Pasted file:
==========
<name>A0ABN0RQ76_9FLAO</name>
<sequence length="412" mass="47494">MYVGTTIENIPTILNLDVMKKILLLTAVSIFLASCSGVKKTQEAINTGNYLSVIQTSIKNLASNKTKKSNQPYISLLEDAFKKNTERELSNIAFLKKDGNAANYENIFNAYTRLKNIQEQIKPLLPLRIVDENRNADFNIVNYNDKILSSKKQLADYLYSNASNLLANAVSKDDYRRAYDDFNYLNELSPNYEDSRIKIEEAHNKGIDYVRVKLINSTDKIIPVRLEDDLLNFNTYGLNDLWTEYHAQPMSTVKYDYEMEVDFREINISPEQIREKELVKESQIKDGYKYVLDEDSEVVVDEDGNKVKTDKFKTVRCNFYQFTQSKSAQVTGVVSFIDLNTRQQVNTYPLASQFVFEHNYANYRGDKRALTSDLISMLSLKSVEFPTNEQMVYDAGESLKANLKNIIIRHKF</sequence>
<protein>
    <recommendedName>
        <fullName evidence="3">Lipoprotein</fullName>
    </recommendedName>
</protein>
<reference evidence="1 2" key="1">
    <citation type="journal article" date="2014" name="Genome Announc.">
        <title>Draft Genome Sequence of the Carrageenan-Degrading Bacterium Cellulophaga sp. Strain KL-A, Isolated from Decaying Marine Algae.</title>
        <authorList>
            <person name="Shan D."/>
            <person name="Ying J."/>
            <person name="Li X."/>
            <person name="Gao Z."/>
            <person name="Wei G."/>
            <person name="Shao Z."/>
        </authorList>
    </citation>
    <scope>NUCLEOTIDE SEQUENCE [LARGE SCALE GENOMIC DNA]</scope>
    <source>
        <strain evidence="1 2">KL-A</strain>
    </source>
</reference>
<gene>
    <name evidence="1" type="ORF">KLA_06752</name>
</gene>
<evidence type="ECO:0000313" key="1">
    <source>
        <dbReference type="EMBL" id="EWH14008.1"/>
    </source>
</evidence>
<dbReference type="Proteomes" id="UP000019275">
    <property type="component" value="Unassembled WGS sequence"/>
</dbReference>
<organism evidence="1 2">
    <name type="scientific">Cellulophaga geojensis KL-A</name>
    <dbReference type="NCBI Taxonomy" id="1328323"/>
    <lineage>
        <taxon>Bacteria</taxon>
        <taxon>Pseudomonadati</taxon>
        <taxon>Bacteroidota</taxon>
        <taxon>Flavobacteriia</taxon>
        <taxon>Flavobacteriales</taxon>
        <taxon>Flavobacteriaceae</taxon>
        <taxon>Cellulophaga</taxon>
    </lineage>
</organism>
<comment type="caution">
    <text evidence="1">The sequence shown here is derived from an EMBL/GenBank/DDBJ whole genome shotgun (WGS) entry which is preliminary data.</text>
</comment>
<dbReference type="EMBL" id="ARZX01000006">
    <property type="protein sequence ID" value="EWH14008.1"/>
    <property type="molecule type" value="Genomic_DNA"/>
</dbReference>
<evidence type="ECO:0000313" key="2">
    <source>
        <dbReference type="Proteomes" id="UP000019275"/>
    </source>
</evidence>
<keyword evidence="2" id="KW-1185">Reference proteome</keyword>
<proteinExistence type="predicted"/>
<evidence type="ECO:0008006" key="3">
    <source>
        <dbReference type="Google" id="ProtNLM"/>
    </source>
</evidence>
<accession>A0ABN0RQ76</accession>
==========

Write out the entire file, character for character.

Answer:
<name>A0ABN0RQ76_9FLAO</name>
<sequence length="412" mass="47494">MYVGTTIENIPTILNLDVMKKILLLTAVSIFLASCSGVKKTQEAINTGNYLSVIQTSIKNLASNKTKKSNQPYISLLEDAFKKNTERELSNIAFLKKDGNAANYENIFNAYTRLKNIQEQIKPLLPLRIVDENRNADFNIVNYNDKILSSKKQLADYLYSNASNLLANAVSKDDYRRAYDDFNYLNELSPNYEDSRIKIEEAHNKGIDYVRVKLINSTDKIIPVRLEDDLLNFNTYGLNDLWTEYHAQPMSTVKYDYEMEVDFREINISPEQIREKELVKESQIKDGYKYVLDEDSEVVVDEDGNKVKTDKFKTVRCNFYQFTQSKSAQVTGVVSFIDLNTRQQVNTYPLASQFVFEHNYANYRGDKRALTSDLISMLSLKSVEFPTNEQMVYDAGESLKANLKNIIIRHKF</sequence>
<protein>
    <recommendedName>
        <fullName evidence="3">Lipoprotein</fullName>
    </recommendedName>
</protein>
<reference evidence="1 2" key="1">
    <citation type="journal article" date="2014" name="Genome Announc.">
        <title>Draft Genome Sequence of the Carrageenan-Degrading Bacterium Cellulophaga sp. Strain KL-A, Isolated from Decaying Marine Algae.</title>
        <authorList>
            <person name="Shan D."/>
            <person name="Ying J."/>
            <person name="Li X."/>
            <person name="Gao Z."/>
            <person name="Wei G."/>
            <person name="Shao Z."/>
        </authorList>
    </citation>
    <scope>NUCLEOTIDE SEQUENCE [LARGE SCALE GENOMIC DNA]</scope>
    <source>
        <strain evidence="1 2">KL-A</strain>
    </source>
</reference>
<gene>
    <name evidence="1" type="ORF">KLA_06752</name>
</gene>
<evidence type="ECO:0000313" key="1">
    <source>
        <dbReference type="EMBL" id="EWH14008.1"/>
    </source>
</evidence>
<dbReference type="Proteomes" id="UP000019275">
    <property type="component" value="Unassembled WGS sequence"/>
</dbReference>
<organism evidence="1 2">
    <name type="scientific">Cellulophaga geojensis KL-A</name>
    <dbReference type="NCBI Taxonomy" id="1328323"/>
    <lineage>
        <taxon>Bacteria</taxon>
        <taxon>Pseudomonadati</taxon>
        <taxon>Bacteroidota</taxon>
        <taxon>Flavobacteriia</taxon>
        <taxon>Flavobacteriales</taxon>
        <taxon>Flavobacteriaceae</taxon>
        <taxon>Cellulophaga</taxon>
    </lineage>
</organism>
<comment type="caution">
    <text evidence="1">The sequence shown here is derived from an EMBL/GenBank/DDBJ whole genome shotgun (WGS) entry which is preliminary data.</text>
</comment>
<dbReference type="EMBL" id="ARZX01000006">
    <property type="protein sequence ID" value="EWH14008.1"/>
    <property type="molecule type" value="Genomic_DNA"/>
</dbReference>
<evidence type="ECO:0000313" key="2">
    <source>
        <dbReference type="Proteomes" id="UP000019275"/>
    </source>
</evidence>
<keyword evidence="2" id="KW-1185">Reference proteome</keyword>
<proteinExistence type="predicted"/>
<evidence type="ECO:0008006" key="3">
    <source>
        <dbReference type="Google" id="ProtNLM"/>
    </source>
</evidence>
<accession>A0ABN0RQ76</accession>